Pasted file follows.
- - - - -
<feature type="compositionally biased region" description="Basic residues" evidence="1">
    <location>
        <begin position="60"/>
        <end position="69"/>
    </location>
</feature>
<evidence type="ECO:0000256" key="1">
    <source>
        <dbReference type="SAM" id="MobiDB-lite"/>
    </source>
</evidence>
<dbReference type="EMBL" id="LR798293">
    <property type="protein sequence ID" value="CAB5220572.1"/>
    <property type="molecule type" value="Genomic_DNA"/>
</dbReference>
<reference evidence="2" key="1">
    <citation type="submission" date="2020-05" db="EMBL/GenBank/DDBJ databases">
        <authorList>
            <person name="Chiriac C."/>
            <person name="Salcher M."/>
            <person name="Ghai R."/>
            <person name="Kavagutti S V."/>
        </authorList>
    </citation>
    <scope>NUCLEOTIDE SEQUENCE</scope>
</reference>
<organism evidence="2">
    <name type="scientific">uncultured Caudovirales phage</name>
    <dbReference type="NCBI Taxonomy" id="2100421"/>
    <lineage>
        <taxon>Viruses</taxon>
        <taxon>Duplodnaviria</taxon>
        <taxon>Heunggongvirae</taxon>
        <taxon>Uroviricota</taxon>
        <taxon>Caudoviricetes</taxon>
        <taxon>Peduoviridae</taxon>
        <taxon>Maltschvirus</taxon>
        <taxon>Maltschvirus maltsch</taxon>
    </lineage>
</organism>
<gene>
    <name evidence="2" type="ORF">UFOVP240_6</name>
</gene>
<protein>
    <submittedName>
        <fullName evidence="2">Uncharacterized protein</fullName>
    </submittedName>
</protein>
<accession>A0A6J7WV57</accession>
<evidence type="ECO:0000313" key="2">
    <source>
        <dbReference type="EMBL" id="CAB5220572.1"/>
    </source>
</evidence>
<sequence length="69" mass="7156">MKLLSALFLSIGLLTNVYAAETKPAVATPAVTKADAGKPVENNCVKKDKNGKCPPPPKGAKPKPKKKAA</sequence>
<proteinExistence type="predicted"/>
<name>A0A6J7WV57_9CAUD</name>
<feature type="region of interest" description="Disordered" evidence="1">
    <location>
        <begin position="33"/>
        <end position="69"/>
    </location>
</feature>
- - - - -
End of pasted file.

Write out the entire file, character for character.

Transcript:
<feature type="compositionally biased region" description="Basic residues" evidence="1">
    <location>
        <begin position="60"/>
        <end position="69"/>
    </location>
</feature>
<evidence type="ECO:0000256" key="1">
    <source>
        <dbReference type="SAM" id="MobiDB-lite"/>
    </source>
</evidence>
<dbReference type="EMBL" id="LR798293">
    <property type="protein sequence ID" value="CAB5220572.1"/>
    <property type="molecule type" value="Genomic_DNA"/>
</dbReference>
<reference evidence="2" key="1">
    <citation type="submission" date="2020-05" db="EMBL/GenBank/DDBJ databases">
        <authorList>
            <person name="Chiriac C."/>
            <person name="Salcher M."/>
            <person name="Ghai R."/>
            <person name="Kavagutti S V."/>
        </authorList>
    </citation>
    <scope>NUCLEOTIDE SEQUENCE</scope>
</reference>
<organism evidence="2">
    <name type="scientific">uncultured Caudovirales phage</name>
    <dbReference type="NCBI Taxonomy" id="2100421"/>
    <lineage>
        <taxon>Viruses</taxon>
        <taxon>Duplodnaviria</taxon>
        <taxon>Heunggongvirae</taxon>
        <taxon>Uroviricota</taxon>
        <taxon>Caudoviricetes</taxon>
        <taxon>Peduoviridae</taxon>
        <taxon>Maltschvirus</taxon>
        <taxon>Maltschvirus maltsch</taxon>
    </lineage>
</organism>
<gene>
    <name evidence="2" type="ORF">UFOVP240_6</name>
</gene>
<protein>
    <submittedName>
        <fullName evidence="2">Uncharacterized protein</fullName>
    </submittedName>
</protein>
<accession>A0A6J7WV57</accession>
<evidence type="ECO:0000313" key="2">
    <source>
        <dbReference type="EMBL" id="CAB5220572.1"/>
    </source>
</evidence>
<sequence length="69" mass="7156">MKLLSALFLSIGLLTNVYAAETKPAVATPAVTKADAGKPVENNCVKKDKNGKCPPPPKGAKPKPKKKAA</sequence>
<proteinExistence type="predicted"/>
<name>A0A6J7WV57_9CAUD</name>
<feature type="region of interest" description="Disordered" evidence="1">
    <location>
        <begin position="33"/>
        <end position="69"/>
    </location>
</feature>